Bridport & West Dorset News, Views, Videos & Curiosities

Dorset cuts to cost local newspapers £45,000 a year

DORSET County Council hopes to save about £45,000 a year by reducing the size of its adverts about roadworks in local newspapers.

The move is part of the council’s efforts to save £48.6 million over the next three years.

Temporary Traffic Regulation Orders are normally advertised in paid-for newspapers rather than free publications, so the Dorset Echo, Bournemouth Echo, Bridport News and Western Gazette are likely to be most affected.

A spokesman said: “The county council currently spends around £50,000 a year advertising its own works and £60,000 advertising utility works – the latter of which is completely recoverable from the utilities so doesn’t cost DCC anything.

“We would be looking to reduce the £50,000 figure to around £5,000 by signposting – i.e. small ads in the papers directing people to our website to see all notices in full. This way we would still fulfil our statutory obligation of making public notices accessible.”

Councils are required by law to publish certain notices – such as lists of planning applications they have received – so it is impossible to stop paying for adverts altogether.

The last Labour Government considered whether councils should be allowed to stop advertising planning applications in local newspapers. The saving could have been £15 million a year. The proposal was fiercely resisted by the Newspaper Society, which feared for the public’s right to know about planning matters and for newspapers’ loss of revenue, and the idea was dropped in December 2009.

“I want frontline services”

The Newspaper Society’s stance was challenged by Rick Waghorn, the Norfolk-based journalist and entrepreneur who runs the online local advertising system Addiply.

In his blog, Mr Waghorn wrote: “In the current climate – as austerity bites ever deeper into those front-line services we hold dear – defending your right to demand payment for printed, planning application advertising isn’t a winner.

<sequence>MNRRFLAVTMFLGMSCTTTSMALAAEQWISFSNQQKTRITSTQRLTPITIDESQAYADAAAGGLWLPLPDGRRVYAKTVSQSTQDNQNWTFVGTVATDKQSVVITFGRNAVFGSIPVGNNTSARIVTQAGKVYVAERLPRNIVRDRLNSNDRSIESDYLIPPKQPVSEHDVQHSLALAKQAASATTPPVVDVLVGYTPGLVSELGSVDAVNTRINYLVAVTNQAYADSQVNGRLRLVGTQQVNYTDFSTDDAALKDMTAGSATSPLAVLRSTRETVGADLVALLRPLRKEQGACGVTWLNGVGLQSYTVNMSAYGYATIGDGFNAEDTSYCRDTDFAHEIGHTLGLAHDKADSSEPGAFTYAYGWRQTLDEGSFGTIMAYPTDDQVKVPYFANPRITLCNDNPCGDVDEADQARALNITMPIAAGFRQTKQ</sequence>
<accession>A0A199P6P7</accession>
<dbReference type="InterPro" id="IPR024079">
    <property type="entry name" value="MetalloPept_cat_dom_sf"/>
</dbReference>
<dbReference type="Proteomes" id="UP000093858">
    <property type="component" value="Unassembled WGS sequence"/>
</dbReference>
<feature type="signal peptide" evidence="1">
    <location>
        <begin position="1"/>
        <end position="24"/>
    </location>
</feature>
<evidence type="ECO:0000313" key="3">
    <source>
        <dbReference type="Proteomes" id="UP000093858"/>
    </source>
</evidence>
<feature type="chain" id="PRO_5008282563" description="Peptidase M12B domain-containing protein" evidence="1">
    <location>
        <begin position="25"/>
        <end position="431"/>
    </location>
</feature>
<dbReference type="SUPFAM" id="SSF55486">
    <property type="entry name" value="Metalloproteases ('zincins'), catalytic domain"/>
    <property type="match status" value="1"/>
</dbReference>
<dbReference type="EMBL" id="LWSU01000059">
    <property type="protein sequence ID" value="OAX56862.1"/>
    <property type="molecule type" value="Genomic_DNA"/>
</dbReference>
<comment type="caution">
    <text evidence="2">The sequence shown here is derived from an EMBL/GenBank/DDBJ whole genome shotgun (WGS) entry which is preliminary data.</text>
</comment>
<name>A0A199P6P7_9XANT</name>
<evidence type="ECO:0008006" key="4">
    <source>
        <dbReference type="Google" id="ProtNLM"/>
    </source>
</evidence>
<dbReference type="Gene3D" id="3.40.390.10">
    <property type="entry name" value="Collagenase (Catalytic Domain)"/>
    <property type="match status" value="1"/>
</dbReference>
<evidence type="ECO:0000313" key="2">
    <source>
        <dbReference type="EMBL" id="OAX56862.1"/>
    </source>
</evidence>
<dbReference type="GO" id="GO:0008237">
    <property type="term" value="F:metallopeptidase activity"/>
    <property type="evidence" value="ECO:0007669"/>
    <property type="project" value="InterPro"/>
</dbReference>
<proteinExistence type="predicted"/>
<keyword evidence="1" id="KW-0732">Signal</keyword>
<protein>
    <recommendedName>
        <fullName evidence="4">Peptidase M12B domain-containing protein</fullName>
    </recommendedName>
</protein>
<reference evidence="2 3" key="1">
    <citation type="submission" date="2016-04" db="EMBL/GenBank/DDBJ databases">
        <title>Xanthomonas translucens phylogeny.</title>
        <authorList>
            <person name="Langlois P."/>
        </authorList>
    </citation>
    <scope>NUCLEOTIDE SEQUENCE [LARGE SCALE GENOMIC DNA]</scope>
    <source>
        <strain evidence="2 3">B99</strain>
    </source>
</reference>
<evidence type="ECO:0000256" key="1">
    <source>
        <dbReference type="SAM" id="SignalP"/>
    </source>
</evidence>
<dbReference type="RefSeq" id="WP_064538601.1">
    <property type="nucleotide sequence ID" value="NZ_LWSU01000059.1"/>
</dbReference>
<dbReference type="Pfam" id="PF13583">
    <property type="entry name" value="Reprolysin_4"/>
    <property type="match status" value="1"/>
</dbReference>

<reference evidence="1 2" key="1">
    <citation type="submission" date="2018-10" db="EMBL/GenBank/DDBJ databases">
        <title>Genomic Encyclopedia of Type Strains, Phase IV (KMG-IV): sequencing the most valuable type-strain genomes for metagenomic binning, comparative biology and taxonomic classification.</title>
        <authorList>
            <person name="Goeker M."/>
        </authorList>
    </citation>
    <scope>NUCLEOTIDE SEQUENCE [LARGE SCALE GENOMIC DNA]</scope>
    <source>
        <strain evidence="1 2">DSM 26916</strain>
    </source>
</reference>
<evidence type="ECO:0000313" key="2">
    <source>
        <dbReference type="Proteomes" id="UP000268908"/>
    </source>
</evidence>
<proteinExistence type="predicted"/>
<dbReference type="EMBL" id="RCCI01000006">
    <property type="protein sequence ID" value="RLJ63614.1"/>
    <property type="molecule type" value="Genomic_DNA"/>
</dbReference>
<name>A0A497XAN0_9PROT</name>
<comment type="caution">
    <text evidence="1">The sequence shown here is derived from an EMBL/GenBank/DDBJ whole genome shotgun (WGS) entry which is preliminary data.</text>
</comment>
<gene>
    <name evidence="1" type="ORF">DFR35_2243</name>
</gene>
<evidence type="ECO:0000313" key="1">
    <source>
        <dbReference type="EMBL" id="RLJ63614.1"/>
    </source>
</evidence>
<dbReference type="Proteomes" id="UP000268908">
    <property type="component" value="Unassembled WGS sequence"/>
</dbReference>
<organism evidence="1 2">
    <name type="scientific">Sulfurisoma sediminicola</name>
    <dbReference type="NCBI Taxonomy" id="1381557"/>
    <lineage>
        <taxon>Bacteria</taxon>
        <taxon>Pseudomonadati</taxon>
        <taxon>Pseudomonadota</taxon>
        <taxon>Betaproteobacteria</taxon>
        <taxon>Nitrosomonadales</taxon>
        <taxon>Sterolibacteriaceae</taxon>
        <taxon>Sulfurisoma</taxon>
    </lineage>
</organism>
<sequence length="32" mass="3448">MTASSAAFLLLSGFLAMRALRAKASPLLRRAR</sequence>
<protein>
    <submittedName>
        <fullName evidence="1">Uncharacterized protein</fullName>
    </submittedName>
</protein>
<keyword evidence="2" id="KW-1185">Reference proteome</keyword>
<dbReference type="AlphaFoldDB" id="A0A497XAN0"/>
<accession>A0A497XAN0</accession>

“It doesn’t wash.

“I want a lollipop lady outside my lad’s school; frankly, I’ll take my chances on whether or not South Norfolk District Council hide the planning application for a second floor extension to the semi in Conifers Lane…”

“The public has a right to information”

The Newspaper Society points out that not everyone has access to the internet. And it argues that the crux of the matter is not papers’ right to demand payment; it is the public’s right to know.

A spokesman said: “It is important to recognise that removing the requirement for councils to publish statutory public notices in newspapers would lead to a more secretive, less open local government and to many grass roots issues being decided without proper consultation and debate.

“This goes to the heart of the public’s democratic right to information and transparency and should not simply be dismissed as an unnecessary cost.”

He went on: “Publishers are working with their local councils around the country to help them achieve the most cost-effective method of communication. For example, we believe that councils in Cornwall have an arrangement in place which allows them to place unlimited public notices in their local papers for a set annual fee. This apparently works well for both the council and the publisher.”

The Society spokesman also cited adverse public reaction when councils tried to remove public notices and other advertising from local papers in Cornwall and in Lincolnshire.

Could there be an outcry about what Dorset wants to do with adverts about roads? The implications for newspapers could be significant. Say fifty councils all choose to save £50,000 a year in the same way; that’s £2.5 million gone from publishers.  

What do you think?

Dorset County Council’s move could (theoretically) cost a journalist his or her job, if we assume that the true cost of employing somebody is twice what they’re paid.

So, a senior reporter on £20,000 a year actually costs a publisher roughly £40,000: think expenses, desk, computer, pension, National Insurance, etc, etc.

(Note: this example is by no means perfect. For a start, the ownership of paid-for newspapers in Dorset is divided between Northcliffe and the American-owned Newsquest – and wages vary – but you get the drift.)

On the other hand, 500 council workers are expected to lose their jobs this year. Let’s pretend you’re number 501 on the list. Would you want Dorset County Council to keep spending £45,000 a year on publishing Temporary Traffic Regulation Orders in their entirety in local newspapers?

Editor’s Note: This is the second piece in an occasional series about otherwise unheralded Dorset cuts. The first piece was about Dorset County Council pulling out of the European Assembly of Regions.

UNKNOWN DETAILS: Does anyone know if an annual set fee is paid by Cornwall Council to local newspapers? And if it is, the amount?